The 100 Greatest in 100 Days: #1 Barry Bonds

Topping our list at #1 is the greatest player in baseball history, Barry Bonds. Babe Ruth was a larger-than-life figure who assaulted the record books on a nightly basis but imagine if Ruth put up his numbers in a global, fully integrated league with twice as many players to compete against. Well, that’s Bonds. There are many statistics to support Bonds’ claim to the top spot so let’s start with some of the heavy hitters. First off, Bonds is the all-time home run king with an unbelievable 762 round-trippers. He’s also the all-time walk king with an absurd 2,558 free passes which are 368 more than any other player. Bonds was so feared by opposing managers that he was intentionally walked 688 times–a total that is 375 more than any other player.  He holds the single-season record for on-base percentage with a ludicrous .609 mark (min. 500 plate appearances) in 2004. He also owns the 2nd highest single-season on-base percent total (.582 in 2002). In fact, Bonds’ 2nd best single-season on-base percentage is still 29 points ahead of any other season in history. Bonds owns the single-season slugging percentage record with a comical .863 mark.  He also owns three of the top five single-season slugging percentage marks of all time. Bonds owns the three highest single-season OPS+ marks of all time, topping out with an absurd 268 in 2002.  He owns the three highest single-season walk totals in major league history, including a Bondsian total of 232 in 2004 which is 62 more than any other player has achieved. The difference between Bonds’ all-time single-season walks record and the non-Bonds player with the next most walks—Babe Ruth—is the difference between Ruth and the 316th player on the single-season walks list. Bonds is also #1 all-time in War for Position players and runs created, 3rd in OPS+ and runs, 4th in OPS and total bases, 5th in slugging percentage, and 6th in RBIs and on-base percentage. He’s the only player in history with at least 350 home runs and 400 stolen bases and he did it with 762 home runs and 514 stolen bases! He won seven MVPs which is four more than any other player. He finished in the top-2 nine times which is the most all-time. He’s the only player in history with at least 1,140 extra-base hits and 400 stolen bases and he did it with 1,440 extra-base hits and 514 stolen bases. He’s the only player in MLB history with 500 career stolen bases and a .440 on-base percentage. He’s the only player in history with 500 stolen bases and a .600 slugging percentage. He’s the only player in history with 500 stolen bases and a 1.000 OPS. He hit at least 33 home runs in 13 consecutive seasons which is the all-time record. He has five seasons of 30 home runs and 30 stolen bases which is tied for the most all-time (with his dad). He has 10 seasons of at least 20 home runs and 20 stolen bases which is tied for the most all-time (with his dad). He led the league in WAR for position players 11 times and came in the top-5 15 times; both are tied for the most in history. He led the league in walks 12 times which is the most in history. He led the league in runs created nine times which is tied for the most in history. He led the league in intentional walks 12 times which is the most ever. He joins Babe Ruth as the only two players in history to hit at least .340 with 45 home runs in three consecutive seasons. There have only been eight seasons in history that have produced 45 home runs and a .500 on-base percentage and Bonds has four of them. Oh, and he did it four years in a row! Bonds walked 181 more times than he struck out in 2004 and walked 151 more times than he struck out in 2002. Nobody has ever even come close to those margins. Despite never playing with a Hall of Famer, Bonds led seven teams to the playoffs and produced one of the great World Series performances of all-time when his Giants lost a 7-game thriller to the Angels in 2002. In 30 at-bats, Bonds had a make-believe 1.994 OPS, an unfathomable 1.294 slugging percentage, and a ludicrous .700 on-base percentage.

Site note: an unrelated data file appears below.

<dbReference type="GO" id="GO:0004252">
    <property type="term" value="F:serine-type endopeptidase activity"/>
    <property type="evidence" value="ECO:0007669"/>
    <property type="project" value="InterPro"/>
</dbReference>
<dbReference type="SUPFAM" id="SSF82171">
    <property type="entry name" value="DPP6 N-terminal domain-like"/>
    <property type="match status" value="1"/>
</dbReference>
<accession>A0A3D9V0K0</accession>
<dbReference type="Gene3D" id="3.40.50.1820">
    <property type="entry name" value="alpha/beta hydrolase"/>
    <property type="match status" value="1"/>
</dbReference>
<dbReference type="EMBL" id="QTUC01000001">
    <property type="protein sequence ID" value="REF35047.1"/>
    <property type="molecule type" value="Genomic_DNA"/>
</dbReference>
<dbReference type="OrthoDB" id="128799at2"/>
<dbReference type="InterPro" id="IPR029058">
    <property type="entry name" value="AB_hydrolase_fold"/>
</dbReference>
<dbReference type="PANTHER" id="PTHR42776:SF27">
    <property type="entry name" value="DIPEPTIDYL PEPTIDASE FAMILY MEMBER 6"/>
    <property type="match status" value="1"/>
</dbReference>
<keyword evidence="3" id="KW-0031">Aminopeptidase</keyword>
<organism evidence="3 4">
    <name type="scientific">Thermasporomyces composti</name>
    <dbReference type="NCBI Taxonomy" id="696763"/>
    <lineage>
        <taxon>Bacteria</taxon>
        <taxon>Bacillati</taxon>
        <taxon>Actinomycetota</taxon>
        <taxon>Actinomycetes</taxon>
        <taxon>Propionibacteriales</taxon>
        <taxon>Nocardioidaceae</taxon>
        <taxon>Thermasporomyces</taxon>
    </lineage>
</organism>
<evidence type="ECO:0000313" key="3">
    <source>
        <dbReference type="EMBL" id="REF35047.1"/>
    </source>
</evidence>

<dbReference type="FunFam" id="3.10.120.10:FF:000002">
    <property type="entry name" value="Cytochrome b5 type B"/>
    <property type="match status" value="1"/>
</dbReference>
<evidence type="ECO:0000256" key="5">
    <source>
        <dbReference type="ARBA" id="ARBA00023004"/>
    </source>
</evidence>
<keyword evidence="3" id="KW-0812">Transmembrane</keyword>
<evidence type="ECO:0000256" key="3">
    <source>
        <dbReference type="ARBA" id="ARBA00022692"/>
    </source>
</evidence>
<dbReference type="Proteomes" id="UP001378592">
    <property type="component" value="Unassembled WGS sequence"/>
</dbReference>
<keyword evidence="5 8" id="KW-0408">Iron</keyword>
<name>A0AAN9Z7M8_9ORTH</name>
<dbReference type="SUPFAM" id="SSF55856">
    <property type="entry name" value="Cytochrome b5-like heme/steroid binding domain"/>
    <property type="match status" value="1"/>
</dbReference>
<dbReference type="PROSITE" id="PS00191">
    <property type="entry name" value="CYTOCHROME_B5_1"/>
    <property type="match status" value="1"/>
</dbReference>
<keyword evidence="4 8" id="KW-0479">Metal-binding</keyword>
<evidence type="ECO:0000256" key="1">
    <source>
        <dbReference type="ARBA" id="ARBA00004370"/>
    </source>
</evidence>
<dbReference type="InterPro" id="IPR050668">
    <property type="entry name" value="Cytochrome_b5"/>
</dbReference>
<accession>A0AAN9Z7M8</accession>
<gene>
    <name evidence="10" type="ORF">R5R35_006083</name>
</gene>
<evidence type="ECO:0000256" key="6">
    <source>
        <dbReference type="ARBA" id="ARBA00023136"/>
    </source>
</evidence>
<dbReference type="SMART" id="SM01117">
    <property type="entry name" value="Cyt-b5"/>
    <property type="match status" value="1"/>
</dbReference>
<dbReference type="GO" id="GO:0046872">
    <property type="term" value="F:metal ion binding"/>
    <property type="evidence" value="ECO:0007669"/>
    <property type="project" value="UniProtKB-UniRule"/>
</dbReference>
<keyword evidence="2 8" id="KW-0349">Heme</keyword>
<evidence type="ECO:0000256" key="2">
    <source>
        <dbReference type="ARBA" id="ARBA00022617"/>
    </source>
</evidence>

The 100 Greatest in 100 Days: #2 Babe Ruth